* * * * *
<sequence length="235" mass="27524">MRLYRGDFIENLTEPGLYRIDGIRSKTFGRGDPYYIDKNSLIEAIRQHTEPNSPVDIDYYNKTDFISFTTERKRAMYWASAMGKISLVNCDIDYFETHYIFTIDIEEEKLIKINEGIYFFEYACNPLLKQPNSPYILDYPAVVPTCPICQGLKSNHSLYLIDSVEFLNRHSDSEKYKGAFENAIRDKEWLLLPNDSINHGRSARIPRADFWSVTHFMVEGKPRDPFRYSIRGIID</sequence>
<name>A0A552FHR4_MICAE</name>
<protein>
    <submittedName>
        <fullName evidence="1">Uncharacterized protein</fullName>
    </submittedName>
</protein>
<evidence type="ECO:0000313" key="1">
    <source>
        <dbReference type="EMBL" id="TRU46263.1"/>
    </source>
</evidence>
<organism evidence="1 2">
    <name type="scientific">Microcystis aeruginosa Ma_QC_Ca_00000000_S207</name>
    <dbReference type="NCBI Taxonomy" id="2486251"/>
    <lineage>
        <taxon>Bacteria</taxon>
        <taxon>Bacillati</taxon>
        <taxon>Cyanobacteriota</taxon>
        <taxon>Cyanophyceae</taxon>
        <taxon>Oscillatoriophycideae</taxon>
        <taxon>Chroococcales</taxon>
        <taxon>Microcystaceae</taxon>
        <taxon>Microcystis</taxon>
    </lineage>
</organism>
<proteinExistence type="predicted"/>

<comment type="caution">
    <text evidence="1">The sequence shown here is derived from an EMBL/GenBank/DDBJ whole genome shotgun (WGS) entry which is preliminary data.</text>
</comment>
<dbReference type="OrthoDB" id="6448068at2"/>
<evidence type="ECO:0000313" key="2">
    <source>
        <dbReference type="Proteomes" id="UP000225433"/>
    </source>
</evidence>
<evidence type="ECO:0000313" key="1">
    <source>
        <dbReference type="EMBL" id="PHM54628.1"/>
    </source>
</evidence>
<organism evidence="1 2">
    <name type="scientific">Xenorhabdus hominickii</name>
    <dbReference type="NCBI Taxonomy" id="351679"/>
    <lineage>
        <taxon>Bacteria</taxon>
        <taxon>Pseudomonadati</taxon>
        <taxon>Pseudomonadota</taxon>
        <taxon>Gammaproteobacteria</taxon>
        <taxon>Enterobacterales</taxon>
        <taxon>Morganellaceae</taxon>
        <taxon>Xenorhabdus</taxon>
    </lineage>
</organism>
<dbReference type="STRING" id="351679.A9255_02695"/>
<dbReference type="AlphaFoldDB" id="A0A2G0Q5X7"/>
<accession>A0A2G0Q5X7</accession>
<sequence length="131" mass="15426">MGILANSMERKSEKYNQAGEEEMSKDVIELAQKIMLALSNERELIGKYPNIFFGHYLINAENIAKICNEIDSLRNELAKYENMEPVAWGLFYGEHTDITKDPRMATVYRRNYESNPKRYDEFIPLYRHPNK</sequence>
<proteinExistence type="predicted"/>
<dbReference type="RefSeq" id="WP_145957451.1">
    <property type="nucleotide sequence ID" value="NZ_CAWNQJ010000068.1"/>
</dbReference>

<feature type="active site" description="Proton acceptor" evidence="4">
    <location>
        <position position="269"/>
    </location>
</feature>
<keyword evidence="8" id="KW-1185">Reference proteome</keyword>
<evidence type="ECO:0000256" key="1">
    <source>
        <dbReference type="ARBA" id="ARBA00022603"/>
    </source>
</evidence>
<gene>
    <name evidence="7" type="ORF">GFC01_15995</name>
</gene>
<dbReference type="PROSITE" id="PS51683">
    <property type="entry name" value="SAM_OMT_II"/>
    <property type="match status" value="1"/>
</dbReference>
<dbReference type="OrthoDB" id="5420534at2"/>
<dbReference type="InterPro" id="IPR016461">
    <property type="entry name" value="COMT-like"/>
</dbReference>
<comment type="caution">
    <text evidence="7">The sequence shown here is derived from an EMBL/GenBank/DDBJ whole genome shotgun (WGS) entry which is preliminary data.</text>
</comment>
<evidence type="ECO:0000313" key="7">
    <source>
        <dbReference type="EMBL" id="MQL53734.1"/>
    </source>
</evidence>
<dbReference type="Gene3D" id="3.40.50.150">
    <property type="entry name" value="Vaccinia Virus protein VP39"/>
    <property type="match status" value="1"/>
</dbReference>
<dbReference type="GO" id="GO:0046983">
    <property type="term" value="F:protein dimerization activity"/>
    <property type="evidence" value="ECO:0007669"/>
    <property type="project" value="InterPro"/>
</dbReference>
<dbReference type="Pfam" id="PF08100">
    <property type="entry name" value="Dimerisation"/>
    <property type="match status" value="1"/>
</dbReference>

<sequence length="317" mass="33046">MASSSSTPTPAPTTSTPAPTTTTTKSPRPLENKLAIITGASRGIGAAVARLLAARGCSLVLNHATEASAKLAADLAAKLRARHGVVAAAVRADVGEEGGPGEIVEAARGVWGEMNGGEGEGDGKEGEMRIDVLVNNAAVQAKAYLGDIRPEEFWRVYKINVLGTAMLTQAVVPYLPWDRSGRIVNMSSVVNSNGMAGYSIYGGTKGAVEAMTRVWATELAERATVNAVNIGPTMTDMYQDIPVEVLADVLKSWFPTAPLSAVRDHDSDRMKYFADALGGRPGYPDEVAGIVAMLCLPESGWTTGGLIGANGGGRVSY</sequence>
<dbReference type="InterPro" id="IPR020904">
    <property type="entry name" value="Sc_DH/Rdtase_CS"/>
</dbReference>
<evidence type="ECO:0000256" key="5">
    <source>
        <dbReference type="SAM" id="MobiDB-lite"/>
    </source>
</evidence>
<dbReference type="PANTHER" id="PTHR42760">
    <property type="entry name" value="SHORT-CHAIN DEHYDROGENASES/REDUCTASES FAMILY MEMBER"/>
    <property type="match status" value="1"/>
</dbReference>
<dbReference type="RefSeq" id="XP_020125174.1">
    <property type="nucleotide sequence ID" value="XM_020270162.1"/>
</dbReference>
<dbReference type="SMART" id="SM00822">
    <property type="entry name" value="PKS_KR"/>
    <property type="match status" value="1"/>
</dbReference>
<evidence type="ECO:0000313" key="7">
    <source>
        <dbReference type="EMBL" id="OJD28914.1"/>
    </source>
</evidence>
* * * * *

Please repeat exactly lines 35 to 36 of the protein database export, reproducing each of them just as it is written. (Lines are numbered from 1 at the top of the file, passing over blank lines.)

    </source>
</evidence>